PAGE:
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What’s the hype on hibernacula? The importance of snakes in backyard ecosystems

What’s the hype on hibernacula?

The importance of snakes in backyard ecosystems

What’s the hype on hibernacula?

The importance of snakes in backyard ecosystems

By Emily Jerome, Digital Engagement Assistant, National Environmental Treasure

You may be afraid of snakes, but they play an important role in ecosystems. And you can help support these species in your own backyard.

As the last of the fall leaves flutter to the ground and the air starts to feel more crisp against our skin, we prepare ourselves for the annual shifting of seasons. We trade our shorts, sun hats and sandals for warm jackets, toques and boots. We may stock up on tea and brew mulled cider while cooking up chili and stews on the stove. The shorter days lead us to find new ways of keeping busy or reaching for things of comfort. While we are busy transitioning for the upcoming winter season, other members of our wider environmental community are preparing for a long winters’ rest.

If you’re thinking of bears, think again! I’m talking about a much smaller animal that stealthily slides amongst the grasses and might give you a fright while gardening. If you are now thinking of snakes, then we are on the same page.

scientific illustration of eastern ribbon snake and plant
Photo via Biodiversity Heritage Library. (CC BY 2.0)

So, what is the hype on hibernacula?

During the fall, snakes seek refuge under rocks, in caverns and abandoned animal burrows. These winter dens, called hibernacula (singular: hibernaculum), allow the snakes to live below the freezing line. Snakes are cold-blooded, or more properly known as ectothermic, therefore they rely on external sources to heat their bodies. As you can imagine, it would be nearly impossible for snakes to stay warm throughout Canadian winters. Incredibly, snakes intuitively know that they must find a cozy spot before they turn into a snake popsicle.

Hibernacula provides a safe place for snakes to lower their metabolism and be less active. This process is known as ‘brumation’ (as opposed to hibernation). Hibernacula are often shared by many snakes of different species. If you’ve heard of Narcisse, Manitoba, it’s probably because of the exceptionally large hibernaculum occupied by red-sided garter snakes. It’s estimated that this hibernaculum hosts up to 70,000 snakes. This may not be the classic image of cuteness, but there is something endearing about sharing body heat to survive the seasonal temperature plunge.

Snakes lending a helping hand in backyard ecosystems

This talk of snakes may make you squeamish and give you goosebumps, but snakes aren’t the menacing creatures that we often see on TV. Most species in Canada are shy, elusive and pose no threat to humans. You’ll often hear them dart through the underbrush before you see them, as they seek cover from us two-legged giants. If you’re lucky enough to get a close look, you might notice that many snake species have a dainty charm to them. 

Eastern garter snake in fall leaves
Eastern Garter Snake. Photo by mirceax via Getty Images/Canva.

Snakes are not only an integral part of our Canadian ecosystems, but wonderful garden helpers. To those of us whose garden is a labour of love, our nightmares are filled with slugs heedlessly munching away at our delicate greens.  Luckily, one of Canada’s most widespread snakes, the Common Garter Snake, finds these slugs a dining delicacy. Snakes also enjoy eating rodents, snails, insect larvae, centipedes and other invertebrates. Through their appetites, snakes help control pest populations in our backyards.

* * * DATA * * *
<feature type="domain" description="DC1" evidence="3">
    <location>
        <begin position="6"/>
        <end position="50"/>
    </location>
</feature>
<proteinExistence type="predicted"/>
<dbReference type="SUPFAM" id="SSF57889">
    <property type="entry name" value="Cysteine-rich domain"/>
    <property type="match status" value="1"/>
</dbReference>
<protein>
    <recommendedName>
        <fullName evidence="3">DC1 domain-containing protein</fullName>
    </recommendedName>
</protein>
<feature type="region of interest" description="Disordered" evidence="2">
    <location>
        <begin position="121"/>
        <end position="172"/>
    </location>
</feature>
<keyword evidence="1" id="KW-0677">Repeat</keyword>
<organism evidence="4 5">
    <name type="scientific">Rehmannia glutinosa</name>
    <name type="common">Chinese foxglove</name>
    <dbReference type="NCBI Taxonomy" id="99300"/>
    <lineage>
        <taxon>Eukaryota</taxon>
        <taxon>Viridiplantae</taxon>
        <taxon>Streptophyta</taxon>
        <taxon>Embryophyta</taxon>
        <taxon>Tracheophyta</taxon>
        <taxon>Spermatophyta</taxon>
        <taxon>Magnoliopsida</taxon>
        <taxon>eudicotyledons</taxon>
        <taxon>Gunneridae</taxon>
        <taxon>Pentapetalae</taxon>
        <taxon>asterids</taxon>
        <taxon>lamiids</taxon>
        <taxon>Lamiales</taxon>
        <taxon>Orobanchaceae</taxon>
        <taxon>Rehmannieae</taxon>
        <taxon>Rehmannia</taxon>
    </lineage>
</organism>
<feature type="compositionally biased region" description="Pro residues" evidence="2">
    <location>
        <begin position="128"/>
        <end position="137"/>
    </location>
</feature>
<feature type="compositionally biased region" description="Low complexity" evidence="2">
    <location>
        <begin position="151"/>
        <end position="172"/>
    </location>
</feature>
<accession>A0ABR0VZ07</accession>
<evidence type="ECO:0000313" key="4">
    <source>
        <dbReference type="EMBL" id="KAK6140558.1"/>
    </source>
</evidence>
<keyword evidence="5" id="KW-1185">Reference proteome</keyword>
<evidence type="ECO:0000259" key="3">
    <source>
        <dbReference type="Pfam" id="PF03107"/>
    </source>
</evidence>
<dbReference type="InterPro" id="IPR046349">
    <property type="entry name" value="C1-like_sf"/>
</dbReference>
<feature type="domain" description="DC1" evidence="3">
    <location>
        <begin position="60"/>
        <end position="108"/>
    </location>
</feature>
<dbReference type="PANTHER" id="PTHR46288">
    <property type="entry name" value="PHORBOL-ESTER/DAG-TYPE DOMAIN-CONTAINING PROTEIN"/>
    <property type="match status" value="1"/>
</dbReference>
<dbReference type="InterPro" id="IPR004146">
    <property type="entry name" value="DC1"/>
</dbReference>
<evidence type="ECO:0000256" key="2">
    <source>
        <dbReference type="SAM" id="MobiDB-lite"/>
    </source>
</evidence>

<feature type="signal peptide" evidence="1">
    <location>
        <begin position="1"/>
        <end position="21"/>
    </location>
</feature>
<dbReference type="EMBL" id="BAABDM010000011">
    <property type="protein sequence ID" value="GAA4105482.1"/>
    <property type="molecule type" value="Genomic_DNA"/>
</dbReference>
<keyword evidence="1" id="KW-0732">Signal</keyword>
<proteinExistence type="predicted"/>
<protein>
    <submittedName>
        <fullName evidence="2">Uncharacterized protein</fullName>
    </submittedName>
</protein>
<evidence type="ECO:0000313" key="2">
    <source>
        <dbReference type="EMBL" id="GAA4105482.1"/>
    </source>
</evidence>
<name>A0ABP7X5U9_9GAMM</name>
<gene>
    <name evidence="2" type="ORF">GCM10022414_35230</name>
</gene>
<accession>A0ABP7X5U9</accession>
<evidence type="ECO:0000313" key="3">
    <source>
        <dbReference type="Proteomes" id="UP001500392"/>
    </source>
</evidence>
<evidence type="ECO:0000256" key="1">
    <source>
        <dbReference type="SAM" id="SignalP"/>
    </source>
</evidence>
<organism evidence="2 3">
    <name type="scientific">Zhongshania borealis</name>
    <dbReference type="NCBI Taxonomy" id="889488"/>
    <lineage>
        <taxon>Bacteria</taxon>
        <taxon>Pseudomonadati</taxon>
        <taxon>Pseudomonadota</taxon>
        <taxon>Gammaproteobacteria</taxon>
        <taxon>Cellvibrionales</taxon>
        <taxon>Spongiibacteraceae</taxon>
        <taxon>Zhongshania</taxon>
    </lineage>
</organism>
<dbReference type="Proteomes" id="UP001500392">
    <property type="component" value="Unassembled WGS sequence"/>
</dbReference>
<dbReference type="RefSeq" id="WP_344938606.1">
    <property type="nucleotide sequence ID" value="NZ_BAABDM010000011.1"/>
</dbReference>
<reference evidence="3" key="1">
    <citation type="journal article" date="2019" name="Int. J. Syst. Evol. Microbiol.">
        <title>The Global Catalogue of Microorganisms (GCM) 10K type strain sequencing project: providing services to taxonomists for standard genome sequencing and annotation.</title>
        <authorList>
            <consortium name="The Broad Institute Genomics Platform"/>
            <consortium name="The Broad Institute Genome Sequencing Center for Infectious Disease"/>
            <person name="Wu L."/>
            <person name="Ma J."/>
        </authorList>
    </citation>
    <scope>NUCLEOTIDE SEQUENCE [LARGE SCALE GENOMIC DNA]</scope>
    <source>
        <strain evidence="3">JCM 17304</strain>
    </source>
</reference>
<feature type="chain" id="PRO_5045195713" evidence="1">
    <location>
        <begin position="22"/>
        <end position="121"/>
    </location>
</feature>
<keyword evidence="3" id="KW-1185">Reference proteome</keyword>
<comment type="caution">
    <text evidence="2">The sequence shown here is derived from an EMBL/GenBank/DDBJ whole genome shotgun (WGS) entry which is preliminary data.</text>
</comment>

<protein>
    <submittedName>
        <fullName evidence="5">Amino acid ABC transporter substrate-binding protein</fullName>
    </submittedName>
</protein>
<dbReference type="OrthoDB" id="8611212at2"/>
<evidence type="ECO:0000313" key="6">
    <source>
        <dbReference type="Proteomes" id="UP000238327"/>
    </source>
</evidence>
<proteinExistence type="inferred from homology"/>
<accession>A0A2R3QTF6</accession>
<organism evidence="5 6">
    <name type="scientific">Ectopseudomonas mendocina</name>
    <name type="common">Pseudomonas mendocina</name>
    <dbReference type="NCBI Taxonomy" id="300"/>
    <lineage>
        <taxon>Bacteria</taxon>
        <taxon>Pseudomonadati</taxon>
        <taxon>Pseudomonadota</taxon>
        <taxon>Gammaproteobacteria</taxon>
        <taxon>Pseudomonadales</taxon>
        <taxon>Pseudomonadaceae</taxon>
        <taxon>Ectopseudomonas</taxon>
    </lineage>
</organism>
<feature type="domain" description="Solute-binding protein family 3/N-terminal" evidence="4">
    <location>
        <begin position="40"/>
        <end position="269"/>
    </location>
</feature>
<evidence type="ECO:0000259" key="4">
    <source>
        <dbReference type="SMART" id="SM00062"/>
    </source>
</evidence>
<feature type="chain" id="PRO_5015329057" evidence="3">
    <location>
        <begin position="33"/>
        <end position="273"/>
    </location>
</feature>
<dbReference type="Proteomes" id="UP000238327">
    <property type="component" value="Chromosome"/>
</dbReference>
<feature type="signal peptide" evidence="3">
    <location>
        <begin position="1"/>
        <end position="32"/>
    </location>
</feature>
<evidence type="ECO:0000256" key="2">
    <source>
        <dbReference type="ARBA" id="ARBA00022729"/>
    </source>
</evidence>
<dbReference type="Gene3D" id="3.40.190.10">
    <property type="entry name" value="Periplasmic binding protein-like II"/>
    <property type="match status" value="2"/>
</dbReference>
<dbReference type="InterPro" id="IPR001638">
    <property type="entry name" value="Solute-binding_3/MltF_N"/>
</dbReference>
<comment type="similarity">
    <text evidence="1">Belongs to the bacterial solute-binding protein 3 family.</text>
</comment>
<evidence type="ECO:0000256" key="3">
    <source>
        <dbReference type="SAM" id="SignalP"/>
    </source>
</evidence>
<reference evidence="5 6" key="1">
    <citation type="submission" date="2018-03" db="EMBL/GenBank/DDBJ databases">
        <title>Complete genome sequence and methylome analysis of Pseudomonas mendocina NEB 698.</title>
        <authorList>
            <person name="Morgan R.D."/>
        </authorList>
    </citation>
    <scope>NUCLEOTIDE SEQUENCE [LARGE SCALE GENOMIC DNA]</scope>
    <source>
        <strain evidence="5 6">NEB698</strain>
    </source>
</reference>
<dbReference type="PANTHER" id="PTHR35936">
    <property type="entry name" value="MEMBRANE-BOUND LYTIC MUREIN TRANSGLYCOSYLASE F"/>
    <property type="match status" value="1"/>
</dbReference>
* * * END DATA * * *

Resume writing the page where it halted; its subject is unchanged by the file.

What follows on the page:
Sometimes, it’s hard being a snake

With over 20 native species in Canada, snakes contribute greatly to our biodiversity and ecosystem stability. Snakes play both the predator and prey role. They make for a healthy snack for hawks, eagles, weasels, foxes and more. They also help control pest populations as we already learned. Snakes also act as ‘ecosystem engineers.’ Rodents eat plant seeds, then snakes eat the rodents. This makes snakes secondary seed dispersers, helping plants find new places to grow. But snakes still experience some challenges. They face the repercussions of loss of habitat, habitat fragmentation and loss of hibernacula sites. Without snake species, a piece of the ecosystem puzzle would be missing and there would be a ripple effect throughout the environment.

Be a friend to snakes

Despite the challenges that snakes face, there are many ways that you can be a friend to snakes. One such way to support snake populations is to avoid pesticide use in your yard. Snakes can be directly harmed from pesticides. They also depend on creatures that we consider pests for food. If you have a healthy population of snakes, they can act as a natural alternative to pesticides.

You can also create a safe place for snakes to den in your own backyard. The Toronto Zoo created a guide on how to create your own hibernaculum. If this is too ambitious for your backyard, you can instead add a pile of rocks, decaying logs and branches. This provides snakes with shelter and places for sunning. Snakes like a nice warm place to soak up the sun just like us!

Consider leaving patches of your backyard in a natural state. Not only is it less maintenance for you, but it provides snakes with more habitat. You can also achieve a more natural backyard by growing shrubs and trees that are native to where you live. As we cozy up for winter, consider providing a cozy place for our snake community members to rest through the chiller months. 

Fallen logs in forests make great snake habitat
Fallen logs make for great snake habitat. Photo by Anastase Maragos on Unsplash.

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